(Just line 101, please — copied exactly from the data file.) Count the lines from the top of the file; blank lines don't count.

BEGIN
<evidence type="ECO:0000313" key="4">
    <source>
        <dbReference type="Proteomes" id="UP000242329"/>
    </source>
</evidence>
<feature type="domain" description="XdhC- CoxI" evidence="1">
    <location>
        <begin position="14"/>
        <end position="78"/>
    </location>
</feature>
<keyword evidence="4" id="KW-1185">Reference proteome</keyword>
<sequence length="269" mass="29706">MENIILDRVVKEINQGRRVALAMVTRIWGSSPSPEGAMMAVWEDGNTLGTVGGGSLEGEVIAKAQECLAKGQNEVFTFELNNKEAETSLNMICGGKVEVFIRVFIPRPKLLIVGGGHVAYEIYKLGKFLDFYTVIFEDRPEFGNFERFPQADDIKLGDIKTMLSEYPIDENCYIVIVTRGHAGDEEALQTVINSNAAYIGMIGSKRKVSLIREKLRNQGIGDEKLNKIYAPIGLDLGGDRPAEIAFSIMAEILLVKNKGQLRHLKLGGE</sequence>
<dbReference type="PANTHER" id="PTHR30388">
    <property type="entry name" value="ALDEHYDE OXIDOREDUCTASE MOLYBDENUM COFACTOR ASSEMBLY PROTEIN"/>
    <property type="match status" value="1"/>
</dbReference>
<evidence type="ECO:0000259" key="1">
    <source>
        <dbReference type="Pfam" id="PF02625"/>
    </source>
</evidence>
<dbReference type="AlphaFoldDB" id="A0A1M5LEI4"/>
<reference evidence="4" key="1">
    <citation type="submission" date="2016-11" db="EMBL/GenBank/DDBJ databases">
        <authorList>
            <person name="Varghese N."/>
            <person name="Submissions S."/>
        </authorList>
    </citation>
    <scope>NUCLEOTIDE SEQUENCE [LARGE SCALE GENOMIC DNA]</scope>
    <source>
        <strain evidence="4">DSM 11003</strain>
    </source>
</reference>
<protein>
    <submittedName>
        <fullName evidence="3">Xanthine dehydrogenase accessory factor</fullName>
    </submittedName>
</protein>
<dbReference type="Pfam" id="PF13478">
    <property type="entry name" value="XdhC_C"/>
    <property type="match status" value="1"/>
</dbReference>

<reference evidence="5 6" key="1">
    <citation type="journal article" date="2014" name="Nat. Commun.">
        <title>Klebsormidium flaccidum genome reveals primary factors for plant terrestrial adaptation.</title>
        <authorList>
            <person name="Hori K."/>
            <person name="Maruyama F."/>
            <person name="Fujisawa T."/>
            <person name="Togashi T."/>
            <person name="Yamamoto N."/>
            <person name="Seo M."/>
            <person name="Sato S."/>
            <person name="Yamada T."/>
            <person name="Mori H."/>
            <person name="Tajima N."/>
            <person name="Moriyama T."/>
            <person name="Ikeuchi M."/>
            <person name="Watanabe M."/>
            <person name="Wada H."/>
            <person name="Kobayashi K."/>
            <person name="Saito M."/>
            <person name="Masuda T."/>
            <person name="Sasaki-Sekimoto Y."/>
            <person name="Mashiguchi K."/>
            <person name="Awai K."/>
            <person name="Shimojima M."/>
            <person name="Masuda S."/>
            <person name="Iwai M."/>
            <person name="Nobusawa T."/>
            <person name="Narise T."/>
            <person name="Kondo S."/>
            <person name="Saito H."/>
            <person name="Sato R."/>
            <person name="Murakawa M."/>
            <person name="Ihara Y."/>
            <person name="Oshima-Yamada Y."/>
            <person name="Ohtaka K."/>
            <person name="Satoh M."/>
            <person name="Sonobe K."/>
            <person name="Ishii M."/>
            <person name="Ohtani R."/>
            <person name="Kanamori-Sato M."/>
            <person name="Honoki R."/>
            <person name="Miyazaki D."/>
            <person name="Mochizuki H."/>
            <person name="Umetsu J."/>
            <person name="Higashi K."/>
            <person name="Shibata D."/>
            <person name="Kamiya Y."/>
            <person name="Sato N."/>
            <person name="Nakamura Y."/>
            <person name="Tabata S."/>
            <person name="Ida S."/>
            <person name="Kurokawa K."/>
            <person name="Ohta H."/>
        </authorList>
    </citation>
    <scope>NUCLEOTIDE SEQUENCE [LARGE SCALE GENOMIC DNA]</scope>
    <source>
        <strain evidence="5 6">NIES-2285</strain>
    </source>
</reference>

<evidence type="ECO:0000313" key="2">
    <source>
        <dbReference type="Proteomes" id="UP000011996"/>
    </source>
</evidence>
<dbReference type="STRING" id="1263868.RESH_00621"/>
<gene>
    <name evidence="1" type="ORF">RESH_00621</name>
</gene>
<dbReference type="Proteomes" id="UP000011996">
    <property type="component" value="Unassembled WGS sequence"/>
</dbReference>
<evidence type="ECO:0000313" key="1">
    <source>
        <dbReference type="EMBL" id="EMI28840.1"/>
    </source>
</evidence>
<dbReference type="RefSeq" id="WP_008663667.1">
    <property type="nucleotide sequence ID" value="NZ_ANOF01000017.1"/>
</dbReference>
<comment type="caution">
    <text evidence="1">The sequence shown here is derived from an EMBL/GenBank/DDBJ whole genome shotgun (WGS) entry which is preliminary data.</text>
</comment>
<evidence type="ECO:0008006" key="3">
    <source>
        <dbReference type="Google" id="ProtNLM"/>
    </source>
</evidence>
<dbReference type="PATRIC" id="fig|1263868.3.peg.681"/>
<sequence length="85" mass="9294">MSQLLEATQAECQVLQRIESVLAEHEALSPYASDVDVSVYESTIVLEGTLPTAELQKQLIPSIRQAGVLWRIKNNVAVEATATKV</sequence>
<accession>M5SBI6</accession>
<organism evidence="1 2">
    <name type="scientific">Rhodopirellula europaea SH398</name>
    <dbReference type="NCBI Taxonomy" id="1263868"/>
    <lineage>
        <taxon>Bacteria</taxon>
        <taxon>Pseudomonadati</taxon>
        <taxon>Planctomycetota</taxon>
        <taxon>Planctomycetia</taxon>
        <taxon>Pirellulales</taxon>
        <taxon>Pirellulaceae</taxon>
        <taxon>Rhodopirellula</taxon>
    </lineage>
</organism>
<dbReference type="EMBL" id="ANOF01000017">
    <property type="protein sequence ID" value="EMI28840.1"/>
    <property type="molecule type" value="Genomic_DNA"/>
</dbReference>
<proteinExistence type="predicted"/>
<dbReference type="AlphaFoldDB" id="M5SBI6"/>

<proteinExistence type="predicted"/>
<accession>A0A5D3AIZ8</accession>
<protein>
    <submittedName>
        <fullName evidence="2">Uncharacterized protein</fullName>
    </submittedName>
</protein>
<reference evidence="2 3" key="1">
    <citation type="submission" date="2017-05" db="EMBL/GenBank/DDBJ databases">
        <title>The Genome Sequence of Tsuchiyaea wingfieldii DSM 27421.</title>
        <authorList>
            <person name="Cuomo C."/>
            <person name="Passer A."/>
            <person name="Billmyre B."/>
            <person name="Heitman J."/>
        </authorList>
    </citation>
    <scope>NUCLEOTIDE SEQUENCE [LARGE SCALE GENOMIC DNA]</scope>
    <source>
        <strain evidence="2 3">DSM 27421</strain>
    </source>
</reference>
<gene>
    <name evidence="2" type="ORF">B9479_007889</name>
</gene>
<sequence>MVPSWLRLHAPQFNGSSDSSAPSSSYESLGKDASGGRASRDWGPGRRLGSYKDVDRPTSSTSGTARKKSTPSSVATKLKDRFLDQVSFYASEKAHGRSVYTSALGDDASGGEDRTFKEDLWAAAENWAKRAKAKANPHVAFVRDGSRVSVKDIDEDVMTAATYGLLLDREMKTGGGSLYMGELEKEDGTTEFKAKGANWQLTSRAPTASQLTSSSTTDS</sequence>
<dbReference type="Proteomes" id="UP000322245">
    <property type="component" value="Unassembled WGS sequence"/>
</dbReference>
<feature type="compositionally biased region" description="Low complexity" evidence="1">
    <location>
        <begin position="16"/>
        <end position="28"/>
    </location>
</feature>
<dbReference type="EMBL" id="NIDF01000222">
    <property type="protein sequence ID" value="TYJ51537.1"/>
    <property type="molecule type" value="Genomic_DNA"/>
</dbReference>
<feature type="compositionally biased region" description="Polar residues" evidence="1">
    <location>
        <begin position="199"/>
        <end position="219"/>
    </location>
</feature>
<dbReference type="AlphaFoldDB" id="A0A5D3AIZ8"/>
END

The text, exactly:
    <scope>NUCLEOTIDE SEQUENCE [LARGE SCALE GENOMIC DNA]</scope>